The Mongol Empire
A Historical Encyclopedia
Surprisingly, the long-ago Mongol Empire has shaped our modern perceptions of warfare, trade, religion, and technology.
||World History/Politics and Government
||Geography and World Cultures/Countries and Regions
Covering the rise and fall of the Mongol Empire, this essential reference presents the figures, places, and events that led this once-beleaguered region to rise up to become the largest contiguous empire in history.
In the 13th century, Chinggis Khan rose to power, leading an empire of a million people and defeating surrounding regions with much larger populations. This compendium follows the achievements—and failures—of the Mongol Empire from the birth of Chinggis Khan in 1162 to the formation of the successor states that came from the dissolution of the world power in the 16th century: the Yuan Empire in East Asia; the Chaghatai Khanate in Central Asia; the Ilkhanate in the Middle East; and the Jochid or Kipchak Khanate in the Pontic-Caspian Steppes, known as the Golden Horde.
Through some 180 entries, this two-volume set covers every aspect of Mongol civilization, organizing content into eight sections: government and politics, organization and administration, individuals, groups and organizations, key events, military, objects and artifacts, and key places. Each section is accompanied by an essay introducing the topic in the context of the Mongol Empire. The work also includes a chronology, a number of annotated primary documents, and a bibliography.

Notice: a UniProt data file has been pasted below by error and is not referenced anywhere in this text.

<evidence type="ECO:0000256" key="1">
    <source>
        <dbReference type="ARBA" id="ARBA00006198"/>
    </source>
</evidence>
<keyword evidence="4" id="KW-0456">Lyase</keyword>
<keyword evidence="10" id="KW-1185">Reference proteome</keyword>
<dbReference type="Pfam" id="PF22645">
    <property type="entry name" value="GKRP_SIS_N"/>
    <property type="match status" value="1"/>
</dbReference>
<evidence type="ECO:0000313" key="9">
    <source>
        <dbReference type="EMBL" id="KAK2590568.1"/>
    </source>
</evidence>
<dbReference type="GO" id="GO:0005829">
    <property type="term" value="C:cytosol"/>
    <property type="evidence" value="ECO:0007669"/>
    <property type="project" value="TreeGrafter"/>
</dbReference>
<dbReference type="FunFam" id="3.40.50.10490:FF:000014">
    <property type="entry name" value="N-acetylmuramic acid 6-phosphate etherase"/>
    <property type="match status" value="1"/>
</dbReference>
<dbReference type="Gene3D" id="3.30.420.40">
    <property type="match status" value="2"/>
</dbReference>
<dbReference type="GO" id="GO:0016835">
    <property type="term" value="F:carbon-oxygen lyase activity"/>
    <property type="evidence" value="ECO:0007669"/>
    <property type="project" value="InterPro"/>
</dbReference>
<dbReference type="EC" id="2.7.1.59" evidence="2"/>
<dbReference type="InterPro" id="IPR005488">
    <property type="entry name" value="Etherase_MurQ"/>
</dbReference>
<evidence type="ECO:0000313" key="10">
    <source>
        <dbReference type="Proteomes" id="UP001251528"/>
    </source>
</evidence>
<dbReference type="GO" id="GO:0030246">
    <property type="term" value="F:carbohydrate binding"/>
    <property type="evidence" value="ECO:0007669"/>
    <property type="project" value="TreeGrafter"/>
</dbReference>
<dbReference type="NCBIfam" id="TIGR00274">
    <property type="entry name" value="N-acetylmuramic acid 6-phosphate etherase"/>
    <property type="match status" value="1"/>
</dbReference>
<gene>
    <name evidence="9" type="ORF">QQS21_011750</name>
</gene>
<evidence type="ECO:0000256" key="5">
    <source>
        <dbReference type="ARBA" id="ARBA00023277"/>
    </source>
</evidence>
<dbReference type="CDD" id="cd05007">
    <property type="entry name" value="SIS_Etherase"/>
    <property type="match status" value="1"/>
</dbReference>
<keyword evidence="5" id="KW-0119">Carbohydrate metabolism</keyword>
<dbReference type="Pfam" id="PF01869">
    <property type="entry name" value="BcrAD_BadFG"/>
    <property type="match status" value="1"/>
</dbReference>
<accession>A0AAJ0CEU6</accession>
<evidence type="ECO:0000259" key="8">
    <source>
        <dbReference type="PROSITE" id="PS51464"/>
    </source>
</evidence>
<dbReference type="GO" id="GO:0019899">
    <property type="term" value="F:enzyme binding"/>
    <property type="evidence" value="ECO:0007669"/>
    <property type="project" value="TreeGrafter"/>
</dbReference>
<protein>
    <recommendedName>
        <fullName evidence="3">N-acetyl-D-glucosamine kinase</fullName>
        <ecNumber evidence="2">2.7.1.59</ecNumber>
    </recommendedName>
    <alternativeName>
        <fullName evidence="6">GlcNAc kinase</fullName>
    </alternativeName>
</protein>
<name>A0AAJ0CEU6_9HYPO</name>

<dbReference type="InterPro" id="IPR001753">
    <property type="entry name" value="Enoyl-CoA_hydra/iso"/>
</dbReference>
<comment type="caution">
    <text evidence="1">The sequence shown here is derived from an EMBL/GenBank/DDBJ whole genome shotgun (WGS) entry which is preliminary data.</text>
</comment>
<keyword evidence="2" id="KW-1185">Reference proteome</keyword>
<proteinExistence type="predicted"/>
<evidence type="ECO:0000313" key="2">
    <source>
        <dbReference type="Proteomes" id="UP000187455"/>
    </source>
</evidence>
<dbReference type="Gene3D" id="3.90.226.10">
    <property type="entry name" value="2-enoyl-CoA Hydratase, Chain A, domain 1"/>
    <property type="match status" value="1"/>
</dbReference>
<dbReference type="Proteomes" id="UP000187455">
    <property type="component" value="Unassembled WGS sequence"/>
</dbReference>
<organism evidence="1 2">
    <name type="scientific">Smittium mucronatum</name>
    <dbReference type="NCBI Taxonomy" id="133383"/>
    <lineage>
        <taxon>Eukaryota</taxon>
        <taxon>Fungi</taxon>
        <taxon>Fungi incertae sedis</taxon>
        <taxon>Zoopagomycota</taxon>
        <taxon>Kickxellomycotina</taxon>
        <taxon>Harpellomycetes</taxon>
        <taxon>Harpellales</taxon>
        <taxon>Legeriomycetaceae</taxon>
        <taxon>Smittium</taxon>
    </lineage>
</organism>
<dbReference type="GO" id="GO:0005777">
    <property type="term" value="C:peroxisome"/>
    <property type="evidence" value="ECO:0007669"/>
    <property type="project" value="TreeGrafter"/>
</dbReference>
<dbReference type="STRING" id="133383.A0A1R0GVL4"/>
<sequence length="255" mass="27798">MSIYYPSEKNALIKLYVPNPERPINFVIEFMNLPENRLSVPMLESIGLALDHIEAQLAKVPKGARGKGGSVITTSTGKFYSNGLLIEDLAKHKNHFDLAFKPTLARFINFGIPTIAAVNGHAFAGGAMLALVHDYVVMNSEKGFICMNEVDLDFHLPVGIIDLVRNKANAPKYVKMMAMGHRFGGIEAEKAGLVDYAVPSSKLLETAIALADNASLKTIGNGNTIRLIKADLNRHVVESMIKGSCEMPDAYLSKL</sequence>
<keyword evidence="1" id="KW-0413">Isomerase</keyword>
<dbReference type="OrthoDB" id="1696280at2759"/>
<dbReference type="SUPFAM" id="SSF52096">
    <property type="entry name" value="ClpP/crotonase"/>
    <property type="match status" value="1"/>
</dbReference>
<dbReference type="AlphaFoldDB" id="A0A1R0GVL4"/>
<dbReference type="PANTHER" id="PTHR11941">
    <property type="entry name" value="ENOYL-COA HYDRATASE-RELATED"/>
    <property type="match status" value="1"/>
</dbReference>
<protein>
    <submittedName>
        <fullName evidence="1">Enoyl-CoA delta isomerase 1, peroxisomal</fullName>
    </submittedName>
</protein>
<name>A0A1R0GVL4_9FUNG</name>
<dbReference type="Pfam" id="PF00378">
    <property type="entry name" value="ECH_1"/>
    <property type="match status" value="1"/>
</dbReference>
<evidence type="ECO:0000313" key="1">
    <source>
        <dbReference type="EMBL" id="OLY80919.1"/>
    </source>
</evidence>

- Introduces key figures, including women and lesser known members of the military and government
- Contains a broad selection of annotated primary documents to foster student research
- Provides an overview of the sovereignty and its institutional structures
- Summarizes many of the battles fought by the Mongol Empire
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Empires of the World
The Empires of the World series explores the defining characteristics of the greatest empires in world history, such as the Spanish empire, the Roman empire, and the British empire. Each work contains a timeline, overview essays, reference entries arranged in topical sections, and a selection of primary source documents introduced by headnotes. The books help students understand the factors that led to the rise and fall of the empires, their various forms of government, and the key people who shaped them. Taken together, the works in this series help students compare and contrast different empires across places and periods.
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